Alcohol & Adrenal Fatigue

If you have Hashimoto’s or PCOS, or both then you most likely have some sort of adrenal dysfunction. For me personally, alcohol has the most negative effect on my adrenal fatigue symptoms. It messes with my sleep and I found it harder to stay in shape in college when I was drinking all the time.


1. Alcohol depresses the function of the adrenal glands, which means it lowers your cortisol. Impaired cortisol leads to poor immunity, increased inflammation and disrupts your sleep.

2. Alcohol makes your liver work harder at getting rid of excess hormones, such as adrenaline, which is often too high in people with adrenal fatigue.

3. Alcohol causes your blood sugar to rise. A rise in blood sugar makes your body product more insulin, which is also known as the “fat storing” hormone. When the liver is full to capacity, this excess energy goes straight to the fat cells to be stored there instead. Ever heard of a “beer belly”? That’s exactly what that is.

4. Alcohol disrupts sleep. Although having a couple of drinks may make you feel drowsy, it has a negative impact on the quality of your sleep.

  • Alcohol forces the body to go straight into deep sleep, bypassing the natural first stage of sleep known as REM (rapid eye movement.) Once the alcohol begins to wear off, the body is thrown back into REM which is a much easier state to wake up from.

  • When you drink before bedtime, you might find yourself waking up a few hours later rather than sleeping all the way through until morning.

  • Don’t fall into the trap of using alcohol as a way to help you get off to sleep. If anything it’s far more likely to make you feel even more exhausted in the morning.

My Relationship with Alcohol Now

While I did enjoy drinking on the weekends, I was never a big casual drinker to begin with. I never found an alcohol that I actually enjoyed the taste of. Beer makes me gag, wine gives me a headache, & well, other than alcoholics, who actually likes the taste of vodka?


I’ve made peace with not drinking. You can still have a social life and not drink. I still go out with my friends, and have a great time. There are definitely some scenarios where it becomes awkward such as, when everyone starts taking shots, people offering to buy me a drink, or work functions.


I have nothing against people who drink. To be honest, if I could drink and feel no negative side effects, I would drink all the time. Anytime I drank I always became so tired. I was never the type to drink and stay out all night, because id literally be yawning at the bar thinking of my bed. I think I actually have it in me to stay out later now sober, compared to when I was drunk.


I no longer spend my weekends hung-over, I don’t waste any beautiful days cured up next to the toilet, and I don’t eat an entire Domino’s pizza after the bar.

My First Attempt at Drinking Again

I’m a pretty all or nothing person, so I am striving to live a more balanced life even if that includes having a drink here and there, or eating something I’m not supposed to from time to time.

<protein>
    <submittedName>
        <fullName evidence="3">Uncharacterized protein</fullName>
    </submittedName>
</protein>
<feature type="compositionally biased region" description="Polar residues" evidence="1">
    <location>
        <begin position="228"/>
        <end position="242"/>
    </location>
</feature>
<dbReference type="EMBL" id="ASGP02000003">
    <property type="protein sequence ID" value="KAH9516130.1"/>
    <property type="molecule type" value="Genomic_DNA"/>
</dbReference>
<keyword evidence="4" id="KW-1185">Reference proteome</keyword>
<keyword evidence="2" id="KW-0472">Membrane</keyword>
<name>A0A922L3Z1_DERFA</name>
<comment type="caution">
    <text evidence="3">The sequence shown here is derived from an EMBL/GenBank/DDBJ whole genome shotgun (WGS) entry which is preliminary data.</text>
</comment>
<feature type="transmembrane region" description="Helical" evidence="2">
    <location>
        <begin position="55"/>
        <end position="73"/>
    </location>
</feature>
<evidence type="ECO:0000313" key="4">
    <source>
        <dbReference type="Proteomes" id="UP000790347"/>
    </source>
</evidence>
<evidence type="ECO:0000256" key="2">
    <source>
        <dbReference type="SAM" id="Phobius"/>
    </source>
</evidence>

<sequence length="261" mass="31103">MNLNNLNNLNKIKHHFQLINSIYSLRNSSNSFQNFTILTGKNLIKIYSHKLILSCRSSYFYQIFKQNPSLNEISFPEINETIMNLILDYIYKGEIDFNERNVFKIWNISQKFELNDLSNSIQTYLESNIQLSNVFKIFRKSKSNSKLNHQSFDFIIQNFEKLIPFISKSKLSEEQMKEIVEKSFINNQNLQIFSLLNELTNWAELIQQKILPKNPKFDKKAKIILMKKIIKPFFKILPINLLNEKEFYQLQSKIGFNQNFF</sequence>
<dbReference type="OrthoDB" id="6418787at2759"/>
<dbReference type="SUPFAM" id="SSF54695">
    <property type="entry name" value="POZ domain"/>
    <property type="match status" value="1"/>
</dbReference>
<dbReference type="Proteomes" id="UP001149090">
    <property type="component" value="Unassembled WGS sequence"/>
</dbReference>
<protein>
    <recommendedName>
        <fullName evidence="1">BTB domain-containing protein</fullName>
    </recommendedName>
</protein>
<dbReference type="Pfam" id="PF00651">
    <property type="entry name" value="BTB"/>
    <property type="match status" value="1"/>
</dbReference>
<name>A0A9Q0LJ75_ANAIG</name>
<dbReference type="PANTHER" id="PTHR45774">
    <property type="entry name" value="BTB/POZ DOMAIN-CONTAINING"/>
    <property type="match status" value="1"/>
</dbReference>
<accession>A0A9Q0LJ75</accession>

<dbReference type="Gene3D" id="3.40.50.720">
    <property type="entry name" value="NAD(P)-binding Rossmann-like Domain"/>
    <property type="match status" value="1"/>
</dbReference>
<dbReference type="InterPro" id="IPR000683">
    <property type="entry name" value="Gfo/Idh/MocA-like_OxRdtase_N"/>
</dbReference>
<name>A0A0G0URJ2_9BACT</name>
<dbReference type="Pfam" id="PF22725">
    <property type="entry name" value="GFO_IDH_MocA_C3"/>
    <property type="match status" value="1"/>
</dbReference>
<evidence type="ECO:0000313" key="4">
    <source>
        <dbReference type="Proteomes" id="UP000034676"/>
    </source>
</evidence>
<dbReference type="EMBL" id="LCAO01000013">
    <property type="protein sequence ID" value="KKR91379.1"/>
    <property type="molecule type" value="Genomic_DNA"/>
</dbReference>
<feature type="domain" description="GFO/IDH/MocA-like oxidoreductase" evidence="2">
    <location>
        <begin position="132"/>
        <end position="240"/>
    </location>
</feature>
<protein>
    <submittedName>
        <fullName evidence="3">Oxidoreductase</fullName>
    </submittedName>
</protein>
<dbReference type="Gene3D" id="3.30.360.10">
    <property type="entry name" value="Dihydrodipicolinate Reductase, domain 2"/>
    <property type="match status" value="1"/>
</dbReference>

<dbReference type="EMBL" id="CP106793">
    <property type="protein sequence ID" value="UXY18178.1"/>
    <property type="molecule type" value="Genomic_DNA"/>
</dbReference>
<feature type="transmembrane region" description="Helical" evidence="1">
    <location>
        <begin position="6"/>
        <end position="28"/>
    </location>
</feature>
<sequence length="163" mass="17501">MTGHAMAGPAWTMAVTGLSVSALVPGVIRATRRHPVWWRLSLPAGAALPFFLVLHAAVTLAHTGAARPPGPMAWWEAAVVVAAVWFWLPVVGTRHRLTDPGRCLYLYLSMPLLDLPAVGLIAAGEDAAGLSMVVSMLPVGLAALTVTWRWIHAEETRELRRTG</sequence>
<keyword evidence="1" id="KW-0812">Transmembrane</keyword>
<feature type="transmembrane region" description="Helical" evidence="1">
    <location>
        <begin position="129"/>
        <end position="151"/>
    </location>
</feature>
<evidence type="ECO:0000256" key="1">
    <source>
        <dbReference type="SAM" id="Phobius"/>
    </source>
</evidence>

One night I decided to drink. It was like five months without drinking, and I was like you know what I’m going to treat myself. I expected to have the best night ever and wakeup happy that I drank. I honestly did not have any more fun, than I usually did sober. That was whatever, but the next morning was the strangest feeling.

The Next Morning

I woke up, with no hangover! That was a shock and a step in the right direction. I thought I would for sure get sick after going so long without drinking.


While I was pretty excited about no hangover, I couldn’t get over how weird I felt. I stayed in bed until 1pm, I felt dehydrated and I felt like depressed. It was so strange. Nothing bad or negative happened, I wasn’t mad at myself for drinking, I legit just felt depressed for no reason. I decided to Google it, and I came across so many interesting articles that made complete sense. Alcohol is a depressant…. duh!


According to addictioncenter.com, “Alcohol ends up having the opposite effect. Alcohol is a depressant that slows the body down. Studies have consistently shown that alcohol use increases both the duration and the severity of depressive episodes. “

I thought it was just in my head, and then I read this and was like okay, good news I’m not crazy or depressed, it was just all of the Tito’s shots from last night.

One Year Later...

Fast-forward a year later, and I am now allowed to drink. I thought I would be more excited to hear those words, but when I found out on St. Patrick’s Day that I was allowed to drink, I really just didn’t care that much.


It’s been a few months, and I am happy that if I want to drink, I can drink. I wouldn’t consider myself as someone who completely abstains from alcohol, because I’m sure there will be a fair share of nights where I do decide that I want to drink.

My Advice to You

For those of you going through something similar to me, I hope my experience helps you.  If you’re not allowed to drink, I hope it helps you make peace with it. If you can’t seem to give it up, because you worry about what will happen to your social life, I hope this gave you hope that you can still have a social life. 


I won’t sugarcoat it, and tell you that it will be easy, because if you’re between the ages of 18-25 it won’t be easy. It will be awkward at first, you’ll feel like you’re missing out, people will treat you differently, people will make comments either to your face, or to your friends, and it will change your social life in some type of way. But, more importantly, you will you learn a lot about your relationships, and you’ll learn a lot about yourself, a lot more than you’d ever think.

Sources:

https://www.floliving.com/how-to-stop-alcohol-from-messing-with-your-hormones/

https://theinvisiblehypothyroidism.com/2017/03/21/alcohol-and-your-thyroid/

http://www.forefronthealth.com/thyroid-after-drinking-alcohol/

https://adrenalfatiguesolution.com/alcohol-adrenal-fatigue/

https://www.addictioncenter.com/alcohol/alcohol-depression/